EYES ON THE PRIZE
Draw me to your heart dear Lord. Guide my mind and use me for your glory and the welfare of others.
Read 1 CORINTHIANS 9:19-27
Paul’s Use of His Freedom
19 Though I am free and belong to no one, I have made myself a slave to everyone, to win as many as possible. 20 To the Jews I became like a Jew, to win the Jews. To those under the law I became like one under the law (though I myself am not under the law), so as to win those under the law. 21 To those not having the law I became like one not having the law (though I am not free from God’s law but am under Christ’s law), so as to win those not having the law. 22 To the weak I became weak, to win the weak. I have become all things to all people so that by all possible means I might save some. 23 I do all this for the sake of the gospel, that I may share in its blessings.
The Need for Self-Discipline
24 Do you not know that in a race all the runners run, but only one gets the prize? Run in such a way as to get the prize. 25 Everyone who competes in the games goes into strict training. They do it to get a crown that will not last, but we do it to get a crown that will last forever. 26 Therefore I do not run like someone running aimlessly; I do not fight like a boxer beating the air. 27 No, I strike a blow to my body and make it my slave so that after I have preached to others, I myself will not be disqualified for the prize.
New International Version (NIV)Holy Bible, New International Version®, NIV® Copyright ©1973, 1978, 1984, 2011 by Biblica, Inc.® Used by permission. All rights reserved worldwide.
Thank God for the gospel of Christ and for all it means to you.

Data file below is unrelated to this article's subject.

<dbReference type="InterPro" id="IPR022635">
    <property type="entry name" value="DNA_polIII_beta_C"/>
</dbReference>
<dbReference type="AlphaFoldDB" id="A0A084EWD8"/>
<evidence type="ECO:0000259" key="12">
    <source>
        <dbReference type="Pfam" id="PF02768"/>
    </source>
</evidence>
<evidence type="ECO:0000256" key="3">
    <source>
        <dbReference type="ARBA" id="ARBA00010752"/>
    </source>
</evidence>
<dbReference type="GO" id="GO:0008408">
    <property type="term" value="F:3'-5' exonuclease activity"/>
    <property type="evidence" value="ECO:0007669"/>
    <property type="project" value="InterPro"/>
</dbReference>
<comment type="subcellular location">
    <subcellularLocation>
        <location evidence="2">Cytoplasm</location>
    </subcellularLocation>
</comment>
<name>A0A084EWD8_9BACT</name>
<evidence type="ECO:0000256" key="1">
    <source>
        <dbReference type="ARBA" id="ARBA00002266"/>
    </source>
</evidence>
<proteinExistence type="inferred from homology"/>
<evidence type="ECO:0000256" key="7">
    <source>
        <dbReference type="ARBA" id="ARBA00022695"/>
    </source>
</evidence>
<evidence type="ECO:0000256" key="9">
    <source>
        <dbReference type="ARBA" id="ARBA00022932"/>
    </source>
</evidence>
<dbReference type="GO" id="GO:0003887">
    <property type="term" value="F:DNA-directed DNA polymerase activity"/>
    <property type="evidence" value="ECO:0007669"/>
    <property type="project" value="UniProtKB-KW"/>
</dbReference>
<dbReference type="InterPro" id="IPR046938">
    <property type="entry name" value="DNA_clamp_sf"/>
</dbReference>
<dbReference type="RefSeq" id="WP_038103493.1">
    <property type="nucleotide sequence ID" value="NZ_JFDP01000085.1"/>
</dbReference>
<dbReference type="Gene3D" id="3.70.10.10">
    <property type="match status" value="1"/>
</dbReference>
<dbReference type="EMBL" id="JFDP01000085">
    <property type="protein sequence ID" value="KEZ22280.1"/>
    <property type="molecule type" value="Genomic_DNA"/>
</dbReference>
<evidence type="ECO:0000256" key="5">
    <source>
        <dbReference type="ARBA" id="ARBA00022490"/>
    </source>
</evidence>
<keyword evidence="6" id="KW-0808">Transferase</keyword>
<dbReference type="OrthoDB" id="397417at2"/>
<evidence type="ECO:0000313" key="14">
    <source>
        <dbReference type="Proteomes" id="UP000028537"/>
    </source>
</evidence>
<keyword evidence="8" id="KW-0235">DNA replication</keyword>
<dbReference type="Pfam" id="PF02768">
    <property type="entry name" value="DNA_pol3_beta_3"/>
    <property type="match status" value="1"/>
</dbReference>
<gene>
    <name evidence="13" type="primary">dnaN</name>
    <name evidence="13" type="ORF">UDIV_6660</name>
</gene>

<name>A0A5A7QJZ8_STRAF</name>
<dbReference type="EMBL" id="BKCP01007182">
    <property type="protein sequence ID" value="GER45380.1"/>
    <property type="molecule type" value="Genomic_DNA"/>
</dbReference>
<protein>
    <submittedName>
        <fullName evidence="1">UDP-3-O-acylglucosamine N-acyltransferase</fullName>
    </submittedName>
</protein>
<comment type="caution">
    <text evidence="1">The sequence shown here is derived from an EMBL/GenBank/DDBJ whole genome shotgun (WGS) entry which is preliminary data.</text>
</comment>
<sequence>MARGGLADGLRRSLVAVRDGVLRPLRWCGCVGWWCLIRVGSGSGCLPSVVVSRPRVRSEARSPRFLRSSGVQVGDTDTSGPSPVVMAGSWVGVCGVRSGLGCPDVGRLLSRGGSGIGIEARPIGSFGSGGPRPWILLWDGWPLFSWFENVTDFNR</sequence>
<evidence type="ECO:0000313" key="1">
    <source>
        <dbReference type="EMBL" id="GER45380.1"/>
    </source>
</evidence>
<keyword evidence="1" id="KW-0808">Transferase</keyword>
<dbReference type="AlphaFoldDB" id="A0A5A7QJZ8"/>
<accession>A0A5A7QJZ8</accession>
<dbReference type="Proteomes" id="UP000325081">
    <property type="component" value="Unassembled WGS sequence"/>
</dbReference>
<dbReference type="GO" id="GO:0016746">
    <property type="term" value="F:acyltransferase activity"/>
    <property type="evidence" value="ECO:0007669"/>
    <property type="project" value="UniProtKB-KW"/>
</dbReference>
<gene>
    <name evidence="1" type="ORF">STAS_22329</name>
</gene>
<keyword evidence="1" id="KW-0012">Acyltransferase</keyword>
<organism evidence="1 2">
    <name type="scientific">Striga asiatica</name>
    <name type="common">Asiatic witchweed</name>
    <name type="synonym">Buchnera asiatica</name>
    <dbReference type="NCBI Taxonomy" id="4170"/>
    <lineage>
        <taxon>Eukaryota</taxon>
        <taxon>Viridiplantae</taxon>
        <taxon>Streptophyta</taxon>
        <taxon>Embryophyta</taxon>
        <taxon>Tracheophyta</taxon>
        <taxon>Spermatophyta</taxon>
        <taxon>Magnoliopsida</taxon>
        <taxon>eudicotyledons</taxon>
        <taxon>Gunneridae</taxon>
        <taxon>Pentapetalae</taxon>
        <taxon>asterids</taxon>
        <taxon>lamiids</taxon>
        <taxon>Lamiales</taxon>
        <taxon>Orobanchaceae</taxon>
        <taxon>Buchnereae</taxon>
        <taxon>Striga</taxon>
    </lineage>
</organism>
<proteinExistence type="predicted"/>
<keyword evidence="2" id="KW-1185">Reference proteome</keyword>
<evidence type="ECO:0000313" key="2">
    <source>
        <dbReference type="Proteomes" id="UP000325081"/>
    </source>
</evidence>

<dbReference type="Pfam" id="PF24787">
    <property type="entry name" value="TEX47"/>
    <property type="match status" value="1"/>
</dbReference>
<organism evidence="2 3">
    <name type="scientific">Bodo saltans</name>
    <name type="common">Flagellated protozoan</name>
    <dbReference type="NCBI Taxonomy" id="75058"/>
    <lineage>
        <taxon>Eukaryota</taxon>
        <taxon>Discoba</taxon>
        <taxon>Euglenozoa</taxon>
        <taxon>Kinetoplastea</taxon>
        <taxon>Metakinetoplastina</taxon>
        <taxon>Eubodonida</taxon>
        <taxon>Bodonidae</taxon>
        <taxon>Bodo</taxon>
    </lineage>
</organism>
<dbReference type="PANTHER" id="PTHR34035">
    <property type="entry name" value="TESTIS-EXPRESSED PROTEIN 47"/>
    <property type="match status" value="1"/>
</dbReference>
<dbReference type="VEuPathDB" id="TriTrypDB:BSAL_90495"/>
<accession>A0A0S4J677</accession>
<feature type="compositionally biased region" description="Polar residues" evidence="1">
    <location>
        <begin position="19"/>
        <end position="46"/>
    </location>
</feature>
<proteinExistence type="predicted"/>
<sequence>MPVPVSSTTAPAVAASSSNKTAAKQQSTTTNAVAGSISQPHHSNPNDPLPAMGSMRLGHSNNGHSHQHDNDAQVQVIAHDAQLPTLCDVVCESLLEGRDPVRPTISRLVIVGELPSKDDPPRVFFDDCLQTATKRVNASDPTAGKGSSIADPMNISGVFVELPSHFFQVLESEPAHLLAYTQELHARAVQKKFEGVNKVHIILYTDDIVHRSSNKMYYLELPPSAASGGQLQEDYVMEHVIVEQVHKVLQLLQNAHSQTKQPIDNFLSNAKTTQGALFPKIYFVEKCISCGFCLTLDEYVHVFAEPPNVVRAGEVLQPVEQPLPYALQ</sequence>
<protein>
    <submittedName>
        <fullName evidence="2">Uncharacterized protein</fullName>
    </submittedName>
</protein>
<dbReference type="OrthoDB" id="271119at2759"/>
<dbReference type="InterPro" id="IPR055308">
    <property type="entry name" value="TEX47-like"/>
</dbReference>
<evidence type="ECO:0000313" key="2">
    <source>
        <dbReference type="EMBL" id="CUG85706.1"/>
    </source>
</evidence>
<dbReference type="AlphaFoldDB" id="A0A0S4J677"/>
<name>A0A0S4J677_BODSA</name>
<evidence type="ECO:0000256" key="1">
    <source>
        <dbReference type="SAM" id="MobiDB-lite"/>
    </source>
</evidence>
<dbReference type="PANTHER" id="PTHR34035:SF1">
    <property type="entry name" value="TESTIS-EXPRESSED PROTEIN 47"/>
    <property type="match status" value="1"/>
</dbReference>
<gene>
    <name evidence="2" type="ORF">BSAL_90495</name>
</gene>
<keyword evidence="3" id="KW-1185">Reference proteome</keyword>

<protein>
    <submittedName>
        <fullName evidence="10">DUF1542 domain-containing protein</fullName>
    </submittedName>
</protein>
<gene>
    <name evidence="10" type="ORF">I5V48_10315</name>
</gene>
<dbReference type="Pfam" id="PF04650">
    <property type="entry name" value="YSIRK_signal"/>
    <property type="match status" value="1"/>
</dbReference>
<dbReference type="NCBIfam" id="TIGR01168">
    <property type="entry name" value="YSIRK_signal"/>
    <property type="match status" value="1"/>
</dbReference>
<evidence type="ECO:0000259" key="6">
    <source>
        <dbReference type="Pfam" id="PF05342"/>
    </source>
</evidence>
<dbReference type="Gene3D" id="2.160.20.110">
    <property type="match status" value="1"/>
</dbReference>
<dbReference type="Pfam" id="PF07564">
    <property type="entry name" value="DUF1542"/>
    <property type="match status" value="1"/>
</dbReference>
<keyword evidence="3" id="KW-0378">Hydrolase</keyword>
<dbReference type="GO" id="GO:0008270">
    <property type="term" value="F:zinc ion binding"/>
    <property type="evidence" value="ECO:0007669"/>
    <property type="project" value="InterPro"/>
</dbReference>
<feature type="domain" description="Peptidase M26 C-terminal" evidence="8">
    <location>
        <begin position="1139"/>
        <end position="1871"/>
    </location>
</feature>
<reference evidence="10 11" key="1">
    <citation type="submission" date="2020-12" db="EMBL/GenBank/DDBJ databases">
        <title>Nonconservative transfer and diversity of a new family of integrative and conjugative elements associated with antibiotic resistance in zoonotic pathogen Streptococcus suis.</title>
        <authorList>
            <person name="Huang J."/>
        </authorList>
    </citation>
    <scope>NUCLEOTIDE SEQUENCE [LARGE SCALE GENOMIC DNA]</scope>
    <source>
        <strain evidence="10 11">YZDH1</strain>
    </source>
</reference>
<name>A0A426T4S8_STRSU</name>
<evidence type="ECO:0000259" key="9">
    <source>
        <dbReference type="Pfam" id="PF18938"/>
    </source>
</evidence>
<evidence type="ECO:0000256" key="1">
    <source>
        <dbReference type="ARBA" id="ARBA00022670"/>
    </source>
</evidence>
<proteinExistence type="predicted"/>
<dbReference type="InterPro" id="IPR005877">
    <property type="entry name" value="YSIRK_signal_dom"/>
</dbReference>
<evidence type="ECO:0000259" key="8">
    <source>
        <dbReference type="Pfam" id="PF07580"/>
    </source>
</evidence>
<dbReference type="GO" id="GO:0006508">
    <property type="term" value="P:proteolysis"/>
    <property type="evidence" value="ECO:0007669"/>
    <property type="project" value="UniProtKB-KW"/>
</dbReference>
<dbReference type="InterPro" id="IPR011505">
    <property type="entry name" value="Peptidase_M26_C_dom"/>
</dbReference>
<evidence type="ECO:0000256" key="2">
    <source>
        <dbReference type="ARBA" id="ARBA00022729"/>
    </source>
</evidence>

We have a wonderful gospel but sometimes our church culture, especially a dogged commitment to ‘the way we do things here’, obscures it. Alternatively, people can be so keen to reach out that they water down the message, smoothing over its hard edges lest people are put off. Neither approach commends the gospel. Paul shows us a better way.
First, his commitment to the gospel is passionate and total (v 23). We are reminded not to lose confidence in the good news of Christ crucified and not to sugarcoat its challenges. As Paul said in chapter 1, the gospel may be ‘foolishness’ to some, but to those who ‘are being saved’ it is the power of God.1 Second, nothing should get in the way of people hearing the message. He sets out his approach in verses 19–23, with verse 22 as the key. The early church leader Irenaeus is one who sought to put this principle into practice. He was an expert in classical Greek who learned to preach in plain language because he wanted to reach ordinary people. He found he forgot some of his classical learning in the process! Paul and Irenaeus were willing to sit lightly to culture, status and dignity so that the gospel was not obscured. There are many cross-cultural missionaries today who seek to follow this principle, but it is a challenge for every believer.
To put cherished traditions and cultural commitments to one side for the sake of the gospel is not easy and it is no surprise that Paul uses the strict training regime of top athletes to illustrate what is required. How can he maintain such a life? He keeps his eyes on the prize (vs 24,27). The blessings of the gospel are great indeed (v 23). This unwavering focus will see us through.
‘All things to all people’ (see v 22). What changes is God calling you to make so you can reach out more effectively to others?
Lord Jesus, I daily need your help and grace. Infuse me with your enabling so I will be your authentic disciple.
1 1 Cor 1:18
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